This we know: The increasingly congested Seattle area needs commuter rail, more tri-county Sounder runs, water taxis, foot ferries, buses, and vanpools. It needs less people to drive>"/>
This we know: The increasingly congested Seattle area needs commuter rail, more tri-county Sounder runs, water taxis, foot ferries, buses, and vanpools. It needs less people to drive to work, and more people to telecommute, ride the bus, walk, bike, skatebord, roller blade or ride small farm animals to work. And if you absolutely must drive, then please, carpool.
All these things have been vociferously pounded into our brains by manifold public agencies and transportation advocates for at least a decade, as the great American freedom of driving a single-occupancy vehicle becomes more a gridlocked prison than a top-down, wind-through-the-hair liberty. Yet the impending three-week-long closure of two to three lanes of mile-long stretch of northbound I-5 betweeen the West Seattle Bridge and the I-90 interchange is about to show us how futile all these efforts combined can be.
As SDOT spokesman Greg Hirakawa only half-jokingly puts it, the closure, which will last from Aug. 10-29, will mark "the end of Western civilization as we know it." Even if people do as they're told and leave their cars at home or take alternate routes, intense congestion is expected to rule the road from Seattle to Tacoma during all waking hours. Our favorite suggestion, per WDSOT's website, is "taking a vacation between Aug. 10 through 29."
If only we lived in Milan, this would already be de rigueur. But we don't: We live in a go-go, capitalist, hyper-wired, new economy metropolis that reduces such beachfront prospects to mere pipe dreams. Which brings us to another suggestion on the WSDOT list: "Adjusting work schedules to come in later than normal."
Aha! Forget about the three-week crumbling of Western civilization, this seems like a perfectly logical long-term solution to our region's traffic doldrums. And by long-term we mean the wholesale dissolution of the 9-5 workday, and in turn, rush hour. Our proposal is simple: Let's say you run a business with 33 employees. Why not have 11 of those employees come in a 7 a.m., the next 11 come in at 9, and the last 11 come in at 11.
Grocery stores have been doing this sort of thing for years, wo why can't downtown businesses and public agencies (or any entity with employees for that matter)? Well, for one, the notion of leaving one's work at the office would essentially disappear, especially for management personnel whose employees will be conducting company business for at least 12 hours per day. But in the age of hand-held wireless devices, aren't we already there?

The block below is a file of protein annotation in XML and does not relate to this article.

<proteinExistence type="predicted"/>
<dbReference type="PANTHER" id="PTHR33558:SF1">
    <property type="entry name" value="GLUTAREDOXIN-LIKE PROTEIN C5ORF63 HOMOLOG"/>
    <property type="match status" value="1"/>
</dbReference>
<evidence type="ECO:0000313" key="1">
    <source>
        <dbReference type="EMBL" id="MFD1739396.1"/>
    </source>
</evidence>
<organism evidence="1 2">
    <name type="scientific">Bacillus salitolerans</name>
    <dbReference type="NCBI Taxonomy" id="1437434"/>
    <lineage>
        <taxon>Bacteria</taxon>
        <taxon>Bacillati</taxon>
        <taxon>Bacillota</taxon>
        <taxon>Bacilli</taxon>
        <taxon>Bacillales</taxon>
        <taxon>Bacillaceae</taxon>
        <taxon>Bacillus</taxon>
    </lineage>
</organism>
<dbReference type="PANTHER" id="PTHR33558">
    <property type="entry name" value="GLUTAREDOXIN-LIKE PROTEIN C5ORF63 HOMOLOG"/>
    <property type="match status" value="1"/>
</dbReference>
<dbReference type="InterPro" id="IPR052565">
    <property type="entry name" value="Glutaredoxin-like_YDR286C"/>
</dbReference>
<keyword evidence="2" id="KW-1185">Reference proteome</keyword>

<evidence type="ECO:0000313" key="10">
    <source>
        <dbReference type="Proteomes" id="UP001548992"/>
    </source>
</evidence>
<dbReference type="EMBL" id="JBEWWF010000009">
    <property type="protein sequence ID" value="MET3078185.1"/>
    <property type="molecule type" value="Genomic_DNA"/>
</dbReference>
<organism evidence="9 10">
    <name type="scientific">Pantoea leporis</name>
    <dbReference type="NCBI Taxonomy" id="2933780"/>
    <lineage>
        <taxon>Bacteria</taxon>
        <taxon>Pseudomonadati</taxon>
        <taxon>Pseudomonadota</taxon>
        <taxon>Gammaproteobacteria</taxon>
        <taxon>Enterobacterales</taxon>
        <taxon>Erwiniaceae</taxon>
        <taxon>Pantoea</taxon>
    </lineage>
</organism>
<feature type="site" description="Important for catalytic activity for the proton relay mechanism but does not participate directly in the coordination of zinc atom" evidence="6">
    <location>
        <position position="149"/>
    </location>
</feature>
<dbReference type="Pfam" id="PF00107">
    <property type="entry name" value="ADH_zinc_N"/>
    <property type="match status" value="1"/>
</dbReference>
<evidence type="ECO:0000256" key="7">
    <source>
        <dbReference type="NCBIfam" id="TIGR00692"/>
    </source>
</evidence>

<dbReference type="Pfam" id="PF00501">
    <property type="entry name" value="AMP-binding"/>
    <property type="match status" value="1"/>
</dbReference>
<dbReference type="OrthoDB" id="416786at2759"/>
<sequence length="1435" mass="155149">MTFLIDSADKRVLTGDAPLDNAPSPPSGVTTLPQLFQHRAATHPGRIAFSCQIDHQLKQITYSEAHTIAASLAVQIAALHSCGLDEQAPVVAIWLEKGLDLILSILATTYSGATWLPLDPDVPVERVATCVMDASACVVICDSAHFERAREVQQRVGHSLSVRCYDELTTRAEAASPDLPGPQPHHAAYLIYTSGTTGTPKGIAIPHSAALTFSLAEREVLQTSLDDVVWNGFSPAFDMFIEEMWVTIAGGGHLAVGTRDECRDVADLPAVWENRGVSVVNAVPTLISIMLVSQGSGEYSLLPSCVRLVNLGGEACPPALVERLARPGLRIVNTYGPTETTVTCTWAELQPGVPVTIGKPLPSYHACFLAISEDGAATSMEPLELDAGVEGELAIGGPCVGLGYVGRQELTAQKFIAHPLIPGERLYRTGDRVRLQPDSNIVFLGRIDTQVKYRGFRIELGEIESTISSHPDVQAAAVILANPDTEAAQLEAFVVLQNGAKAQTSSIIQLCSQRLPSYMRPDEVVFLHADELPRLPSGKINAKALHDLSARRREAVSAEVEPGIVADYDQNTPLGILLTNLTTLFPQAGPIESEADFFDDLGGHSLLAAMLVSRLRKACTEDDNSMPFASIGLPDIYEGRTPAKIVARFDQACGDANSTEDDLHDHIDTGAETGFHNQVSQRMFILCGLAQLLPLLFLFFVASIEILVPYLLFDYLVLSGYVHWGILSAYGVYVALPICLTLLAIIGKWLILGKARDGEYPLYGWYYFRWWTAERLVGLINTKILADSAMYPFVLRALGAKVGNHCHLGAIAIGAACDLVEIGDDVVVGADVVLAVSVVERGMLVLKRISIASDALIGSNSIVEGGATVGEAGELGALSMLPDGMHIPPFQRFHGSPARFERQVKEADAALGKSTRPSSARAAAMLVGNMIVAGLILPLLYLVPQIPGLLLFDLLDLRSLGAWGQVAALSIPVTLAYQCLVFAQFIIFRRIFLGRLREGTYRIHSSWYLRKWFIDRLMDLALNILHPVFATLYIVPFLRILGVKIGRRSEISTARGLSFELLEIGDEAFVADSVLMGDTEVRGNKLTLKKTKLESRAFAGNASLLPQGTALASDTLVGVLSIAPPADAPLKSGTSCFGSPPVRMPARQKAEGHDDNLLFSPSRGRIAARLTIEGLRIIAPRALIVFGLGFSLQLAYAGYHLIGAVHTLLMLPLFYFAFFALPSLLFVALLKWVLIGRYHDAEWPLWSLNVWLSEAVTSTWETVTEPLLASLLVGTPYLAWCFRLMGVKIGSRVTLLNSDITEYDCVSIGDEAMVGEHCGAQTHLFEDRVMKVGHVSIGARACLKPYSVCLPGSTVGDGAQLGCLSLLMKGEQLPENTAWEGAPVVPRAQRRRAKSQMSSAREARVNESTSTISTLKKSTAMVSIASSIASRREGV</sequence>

Then you've got the question of incentive. Some government agencies -- WSDOT among them -- currently give employees free bus passes or actually pay them $1.50 per trip if they walk, bike or use some other form of free, non-motorized transportation to get to work, per WSDOT spokesperson Jamie Holter. While Holter says her agency has kicked around some ideas for incentivizing businesses to have workers come in on a tiered shift schedule, she concedes that "the state, as a taxpayer agency, we can't really go there." She adds, "The biggest incentive of all is the obvious: you don't sit in traffic, you don't burn gas, and your car doesn't overheat."
SDOT's Hirakawa strikes a similar note: "We're a bunch of road engineers who design surfaces for people to drive on. Managing people's private schedules is not our department." Hirakawa points to WSDOT's traffic flow map as one way in which public transporation agencies are already helping people who already have flexibility in terms of what kind of hours they can work.
That's all good and well. But it seems to me that those who do consider it their mission to spur innovative alternatives to traffic congestion should jump on what we'll call "the swing shift option" -- and quick.